In Rep. Peter King’s (R-NY-3) Nassau-Suffolk County seat, now labeled District 2 and much more Democratic than his current CD, opposition party leaders are attempting to recruit a strong candidate. Nassau County District Attorney Kathleen Rice appears to be the party’s first choice.

Upstate, the collapsing of retiring Rep. Maurice Hinchey’s (D) 22nd District has sent several candidates who were running for what they thought was an open seat scrambling to other districts.

Leslie Danks Burke, the Ithaca Town Democratic Party chair will now challenge freshman Rep. Tom Reed in the new 23rd District. The same is true for Tompkins County Legislator Nathan Shinagawa. The seat is more Democratic than Reed’s current 29th CD, but he begins the race as a strong favorite for re-election.

Democrat Wall Street attorney Sean Maloney, who was originally looking at challenging freshman Rep. Chris Gibson (R) in the Finger Lakes district will now run against freshman Nan Hayworth (R) in the Westchester County CD. For his part, Gibson will run in the new more Democratic 19th District. Matt Doheny, the 2010 nominee against Rep. Bill Owens (D-NY-23) will opt for a re-match in the new 21st District, which will be more to the Republican’s liking if he can get the incumbent into a one-on-one battle. In the Buffalo area, Rep. Kathy Hochul (D-NY-26), who was placed in a heavily Republican 27th District and speculation became rampant that she might challenge Rep. Brian Higgins (D-NY-27) in the new Buffalo center city district, says she will fight it out in the new 27th.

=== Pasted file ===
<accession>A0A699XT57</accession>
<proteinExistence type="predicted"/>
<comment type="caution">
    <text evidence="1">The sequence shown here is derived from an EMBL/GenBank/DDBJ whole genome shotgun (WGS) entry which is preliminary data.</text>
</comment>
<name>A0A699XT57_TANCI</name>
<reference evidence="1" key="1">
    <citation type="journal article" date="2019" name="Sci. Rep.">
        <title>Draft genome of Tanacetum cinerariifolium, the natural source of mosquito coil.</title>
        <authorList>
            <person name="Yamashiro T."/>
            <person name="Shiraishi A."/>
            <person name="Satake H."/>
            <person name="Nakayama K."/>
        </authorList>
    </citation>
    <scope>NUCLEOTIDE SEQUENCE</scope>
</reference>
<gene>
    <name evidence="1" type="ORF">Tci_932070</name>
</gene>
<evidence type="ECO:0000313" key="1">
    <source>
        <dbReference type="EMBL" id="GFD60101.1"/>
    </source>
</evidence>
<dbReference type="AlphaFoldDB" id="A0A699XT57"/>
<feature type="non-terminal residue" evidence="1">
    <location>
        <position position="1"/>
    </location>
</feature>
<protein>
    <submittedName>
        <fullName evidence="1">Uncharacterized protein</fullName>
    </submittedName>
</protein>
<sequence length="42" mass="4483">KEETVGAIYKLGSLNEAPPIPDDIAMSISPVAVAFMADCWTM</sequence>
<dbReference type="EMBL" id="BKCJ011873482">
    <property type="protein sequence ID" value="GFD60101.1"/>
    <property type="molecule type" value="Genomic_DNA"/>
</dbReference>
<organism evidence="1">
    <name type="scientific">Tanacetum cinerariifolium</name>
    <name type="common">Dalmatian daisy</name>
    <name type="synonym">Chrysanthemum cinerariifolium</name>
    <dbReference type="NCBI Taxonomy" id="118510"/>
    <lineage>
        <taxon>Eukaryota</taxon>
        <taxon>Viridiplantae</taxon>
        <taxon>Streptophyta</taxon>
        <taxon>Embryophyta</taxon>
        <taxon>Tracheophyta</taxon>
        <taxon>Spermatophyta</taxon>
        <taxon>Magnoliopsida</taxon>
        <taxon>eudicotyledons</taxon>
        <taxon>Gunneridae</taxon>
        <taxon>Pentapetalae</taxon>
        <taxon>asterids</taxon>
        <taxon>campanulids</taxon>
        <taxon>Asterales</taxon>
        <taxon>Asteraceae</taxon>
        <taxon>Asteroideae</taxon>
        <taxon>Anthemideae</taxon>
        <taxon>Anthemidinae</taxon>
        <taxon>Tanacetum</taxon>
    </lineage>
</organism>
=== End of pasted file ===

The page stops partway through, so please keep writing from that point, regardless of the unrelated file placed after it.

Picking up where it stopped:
Expect much more to come next week when the GOP state convention ends and the Senate field of candidates is set.

Another House Retirement: NY Rep. Hinchey

Later today, New York Rep. Maurice Hinchey (D-22) will become the 31st US House member to announce that he will not seek re-election next year, and the seventh to do so since Dec. 15. Mr. Hinchey, 73, was treated for colon cancer last year but is now reportedly free of the disease. He is in his 10th congressional term, originally winning election in 1992. The representative is the 19th Democratic incumbent intent on leaving the House at the end of the current Congress as compared to 12 Republicans. With Hinchey added to the list, 17 are opting for retirement, while 14 are running for different elected offices.

But the big change spawning from Hinchey’s move is determining just how the new vacancy will affect New York congressional redistricting. Since the Empire State is losing two congressional seats via reapportionment, his 22nd District (Ithaca, Binghamton, Middletown, Newburgh, Poughkeepsie, and Kingston) will very likely be collapsed. The seat is reliably Democratic (Obama ’08: 59 percent – Bush ’04: 45 percent), yet it is now surrounded by Republican seats. Not having to protect Hinchey will allow the Democrats to claim that they are relinquishing a seat while simultaneously drawing a plan to put the area upstate Republicans at a severe disadvantage. Watch for a play likely involving freshman Reps. Richard Hanna (R-NY-24) or Nan Hayworth (R-NY-19) now that there will be plenty of available Democrats in their region looking for a home.

House Freshmen Debt

While all the talk in Washington is about fiscal responsibility, the new House freshman class seems to command better standing than many other past first-term groups when comparing their public policy rhetoric to campaign practices.